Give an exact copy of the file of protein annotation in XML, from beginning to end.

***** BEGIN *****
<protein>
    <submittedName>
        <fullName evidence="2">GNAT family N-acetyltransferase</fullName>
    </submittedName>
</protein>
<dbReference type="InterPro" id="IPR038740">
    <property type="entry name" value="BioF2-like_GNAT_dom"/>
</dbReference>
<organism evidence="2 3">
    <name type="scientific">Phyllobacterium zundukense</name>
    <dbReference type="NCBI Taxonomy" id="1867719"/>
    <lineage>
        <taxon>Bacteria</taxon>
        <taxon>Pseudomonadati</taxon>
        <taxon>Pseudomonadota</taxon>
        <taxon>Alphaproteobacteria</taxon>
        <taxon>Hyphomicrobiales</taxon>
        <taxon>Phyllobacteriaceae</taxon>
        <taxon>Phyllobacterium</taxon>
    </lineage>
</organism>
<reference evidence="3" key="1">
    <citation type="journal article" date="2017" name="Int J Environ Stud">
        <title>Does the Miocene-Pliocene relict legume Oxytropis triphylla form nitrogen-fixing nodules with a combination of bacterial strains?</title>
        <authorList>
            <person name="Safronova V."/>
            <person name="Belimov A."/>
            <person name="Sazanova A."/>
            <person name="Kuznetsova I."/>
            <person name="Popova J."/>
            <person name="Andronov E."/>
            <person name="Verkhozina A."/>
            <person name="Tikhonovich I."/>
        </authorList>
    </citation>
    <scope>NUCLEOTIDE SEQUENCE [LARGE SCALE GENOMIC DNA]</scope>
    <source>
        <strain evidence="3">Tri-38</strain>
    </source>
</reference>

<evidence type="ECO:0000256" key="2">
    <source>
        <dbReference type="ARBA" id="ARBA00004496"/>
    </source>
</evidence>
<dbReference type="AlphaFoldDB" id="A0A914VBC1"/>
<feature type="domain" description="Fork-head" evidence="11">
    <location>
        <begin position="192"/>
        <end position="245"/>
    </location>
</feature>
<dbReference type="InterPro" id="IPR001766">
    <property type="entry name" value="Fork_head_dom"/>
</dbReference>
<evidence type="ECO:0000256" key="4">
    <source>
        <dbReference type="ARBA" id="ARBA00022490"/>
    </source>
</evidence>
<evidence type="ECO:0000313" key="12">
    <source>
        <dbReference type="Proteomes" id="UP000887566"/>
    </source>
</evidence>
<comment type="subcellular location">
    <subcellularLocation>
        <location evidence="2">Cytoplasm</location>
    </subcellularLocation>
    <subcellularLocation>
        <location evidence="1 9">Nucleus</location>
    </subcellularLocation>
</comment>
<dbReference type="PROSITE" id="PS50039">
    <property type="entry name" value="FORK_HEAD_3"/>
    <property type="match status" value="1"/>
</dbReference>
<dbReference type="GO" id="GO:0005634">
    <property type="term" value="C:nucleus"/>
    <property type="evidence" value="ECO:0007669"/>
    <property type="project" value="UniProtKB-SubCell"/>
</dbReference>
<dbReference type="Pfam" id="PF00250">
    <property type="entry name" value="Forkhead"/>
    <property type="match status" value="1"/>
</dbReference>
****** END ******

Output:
<protein>
    <submittedName>
        <fullName evidence="2">GNAT family N-acetyltransferase</fullName>
    </submittedName>
</protein>
<dbReference type="InterPro" id="IPR038740">
    <property type="entry name" value="BioF2-like_GNAT_dom"/>
</dbReference>
<organism evidence="2 3">
    <name type="scientific">Phyllobacterium zundukense</name>
    <dbReference type="NCBI Taxonomy" id="1867719"/>
    <lineage>
        <taxon>Bacteria</taxon>
        <taxon>Pseudomonadati</taxon>
        <taxon>Pseudomonadota</taxon>
        <taxon>Alphaproteobacteria</taxon>
        <taxon>Hyphomicrobiales</taxon>
        <taxon>Phyllobacteriaceae</taxon>
        <taxon>Phyllobacterium</taxon>
    </lineage>
</organism>
<reference evidence="3" key="1">
    <citation type="journal article" date="2017" name="Int J Environ Stud">
        <title>Does the Miocene-Pliocene relict legume Oxytropis triphylla form nitrogen-fixing nodules with a combination of bacterial strains?</title>
        <authorList>
            <person name="Safronova V."/>
            <person name="Belimov A."/>
            <person name="Sazanova A."/>
            <person name="Kuznetsova I."/>
            <person name="Popova J."/>
            <person name="Andronov E."/>
            <person name="Verkhozina A."/>
            <person name="Tikhonovich I."/>
        </authorList>
    </citation>
    <scope>NUCLEOTIDE SEQUENCE [LARGE SCALE GENOMIC DNA]</scope>
    <source>
        <strain evidence="3">Tri-38</strain>
    </source>
</reference>

<evidence type="ECO:0000256" key="2">
    <source>
        <dbReference type="ARBA" id="ARBA00004496"/>
    </source>
</evidence>
<dbReference type="AlphaFoldDB" id="A0A914VBC1"/>
<feature type="domain" description="Fork-head" evidence="11">
    <location>
        <begin position="192"/>
        <end position="245"/>
    </location>
</feature>
<dbReference type="InterPro" id="IPR001766">
    <property type="entry name" value="Fork_head_dom"/>
</dbReference>
<evidence type="ECO:0000256" key="4">
    <source>
        <dbReference type="ARBA" id="ARBA00022490"/>
    </source>
</evidence>
<evidence type="ECO:0000313" key="12">
    <source>
        <dbReference type="Proteomes" id="UP000887566"/>
    </source>
</evidence>
<comment type="subcellular location">
    <subcellularLocation>
        <location evidence="2">Cytoplasm</location>
    </subcellularLocation>
    <subcellularLocation>
        <location evidence="1 9">Nucleus</location>
    </subcellularLocation>
</comment>
<dbReference type="PROSITE" id="PS50039">
    <property type="entry name" value="FORK_HEAD_3"/>
    <property type="match status" value="1"/>
</dbReference>
<dbReference type="GO" id="GO:0005634">
    <property type="term" value="C:nucleus"/>
    <property type="evidence" value="ECO:0007669"/>
    <property type="project" value="UniProtKB-SubCell"/>
</dbReference>
<dbReference type="Pfam" id="PF00250">
    <property type="entry name" value="Forkhead"/>
    <property type="match status" value="1"/>
</dbReference>